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4 Strategies for Dealing with Stress
February 21, 2018 - Contact FacilitiesNet Editorial Staff »
On a day-to-day basis, most facility managers would say they are at least moderately stressed because of their job. According to a Building Operating Management survey, 71 percent of FMs are moderately stressed on any given day, with 14 percent saying they are very stressed.
Most everybody knows that too much stress is a bad thing, so getting a better handle on stress levels is a pretty common New Year's resolution. However, by February most resolutions start falling by the wayside. If managing job-related FM stress is on your radar, here are some tips to help you stay the course.
1. Give Yourself a Break
"If you never take a break from work, that can be a big mistake," says Maura Thomas, a speaker, trainer, and founder of RegainYourTime.com. "Breaks aren’t just a nicety. You need them to do your best work. Unwinding with friends, family, and hobbies reduces stress and energizes your brain." But she says the benefit of that downtime is lost if you're still mentally in the office, checking email constantly over the weekend, for example. That can be particularly tricky for facility managers. Setting up good notification systems, whether sensors or staffing, that you can trust to tell you when your attention is really needed should help you shutting off work.
2. Don't Skip Vacation
Americans have this habit of not using up all their vacation time. About half of Americans leave vacation time unused, according to research from Project:Time Off. This is a problem. "If you don’t use your vacation time, or if you never unplug from work while you’re off, your performance will plummet," says Thomas. "And so will your happiness. So the next time you’re feeling stressed at work, ask yourself how long it’s been since you’ve been truly away — physically and mentally — from your job. I’m betting that you’ll see a connection."
3. Learn to Relax
Relaxation in the context of stress actually takes a little bit of work, says Nate Masterson, marketing manager for Maple Holistics. It involves training your brain to let go. "Real relaxation only comes when we minimize the amount of external stimuli that may trigger negative responses and chemical reactions in our brain," Masterson says. "Real relaxation comes from focusing on your breathing, meditating on your mental processes and focusing your thoughts on positive statements that reinforce a sense of well-being and peace of mind. This is the best way to relieve the accumulation of mental stress that’s bound to gather over the course of the week and can leave you feeling positive, grateful and refreshed for the week ahead."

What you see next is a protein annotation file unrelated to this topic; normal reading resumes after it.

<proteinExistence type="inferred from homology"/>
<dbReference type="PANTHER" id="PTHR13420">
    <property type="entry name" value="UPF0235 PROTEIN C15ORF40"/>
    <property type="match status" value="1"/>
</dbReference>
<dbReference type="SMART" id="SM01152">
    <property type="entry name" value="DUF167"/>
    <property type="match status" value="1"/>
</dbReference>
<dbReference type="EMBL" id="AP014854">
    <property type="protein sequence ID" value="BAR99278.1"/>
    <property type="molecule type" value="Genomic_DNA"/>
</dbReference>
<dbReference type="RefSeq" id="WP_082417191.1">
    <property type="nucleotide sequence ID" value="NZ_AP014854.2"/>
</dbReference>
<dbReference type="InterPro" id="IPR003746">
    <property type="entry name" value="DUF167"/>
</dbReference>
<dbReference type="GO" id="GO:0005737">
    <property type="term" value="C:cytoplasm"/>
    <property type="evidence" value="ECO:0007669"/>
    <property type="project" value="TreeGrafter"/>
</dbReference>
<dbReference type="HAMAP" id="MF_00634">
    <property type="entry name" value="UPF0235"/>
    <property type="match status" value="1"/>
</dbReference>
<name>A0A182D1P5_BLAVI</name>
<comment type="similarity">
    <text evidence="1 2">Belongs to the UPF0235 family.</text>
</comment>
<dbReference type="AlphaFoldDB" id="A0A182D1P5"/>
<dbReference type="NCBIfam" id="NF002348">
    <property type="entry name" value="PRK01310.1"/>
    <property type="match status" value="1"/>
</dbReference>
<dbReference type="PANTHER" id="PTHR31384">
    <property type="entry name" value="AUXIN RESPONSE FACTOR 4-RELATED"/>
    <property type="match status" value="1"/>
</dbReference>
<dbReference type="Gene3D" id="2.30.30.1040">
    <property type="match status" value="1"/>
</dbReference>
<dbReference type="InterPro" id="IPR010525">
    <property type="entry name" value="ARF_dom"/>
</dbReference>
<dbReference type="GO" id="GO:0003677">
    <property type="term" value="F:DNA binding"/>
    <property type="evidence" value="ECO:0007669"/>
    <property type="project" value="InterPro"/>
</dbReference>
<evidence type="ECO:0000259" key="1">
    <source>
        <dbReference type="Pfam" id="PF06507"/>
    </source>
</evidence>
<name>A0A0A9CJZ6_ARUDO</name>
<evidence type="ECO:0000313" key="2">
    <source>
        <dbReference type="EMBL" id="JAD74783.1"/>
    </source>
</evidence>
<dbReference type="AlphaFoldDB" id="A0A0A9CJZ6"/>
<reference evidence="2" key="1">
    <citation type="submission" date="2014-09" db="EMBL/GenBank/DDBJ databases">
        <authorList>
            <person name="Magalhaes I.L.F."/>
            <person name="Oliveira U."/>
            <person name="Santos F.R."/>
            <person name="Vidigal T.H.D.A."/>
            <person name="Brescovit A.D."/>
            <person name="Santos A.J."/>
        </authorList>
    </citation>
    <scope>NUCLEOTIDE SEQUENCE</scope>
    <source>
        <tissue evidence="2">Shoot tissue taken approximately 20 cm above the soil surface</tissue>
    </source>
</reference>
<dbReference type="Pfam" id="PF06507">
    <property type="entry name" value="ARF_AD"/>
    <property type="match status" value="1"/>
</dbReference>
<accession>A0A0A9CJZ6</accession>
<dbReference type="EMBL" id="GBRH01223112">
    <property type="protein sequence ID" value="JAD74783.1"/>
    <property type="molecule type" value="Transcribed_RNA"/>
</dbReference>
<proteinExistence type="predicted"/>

4. Recognize Good Work Done
Not only is managing stress important for everyone, but facility managers should also be aware of how their team is doing. One way to stave off stress in the team is to show them you see all their hard work and appreciate their effort, says Claire Pearson, founder of CORE Coaches. "The best thing an executive can do for team members to help with staff is show appreciation," says Pearson. She suggests hand-written thank you notes acknowledging the hours and the work, small gift cards, and public recognition at meetings as a way to say thanks. "These are all things that help team members feel good about their work and build loyalty. So when the going gets tough, they stay put."
Giving that recognition to others also creates a boost for you, says Sarah McVanel of Greatness Magnified. " Not only do you have better working relationships, there's a healthy chemical reaction in the brain when you make eye contact and share something affirming in the other person (and seeing their reaction)," McVanel says.
In addition, take a moment to practice self-recognition and reflect on your contributions, she says. And take a moment to properly celebrate the wins. "Often in facilities it's moving onto the next project before taking stock on all the success of the current or previous projects," McVanel says. "Take time out to socialize and celebrate."
This Quick Read was submitted by Naomi Millán, senior editor, Building Operating Management.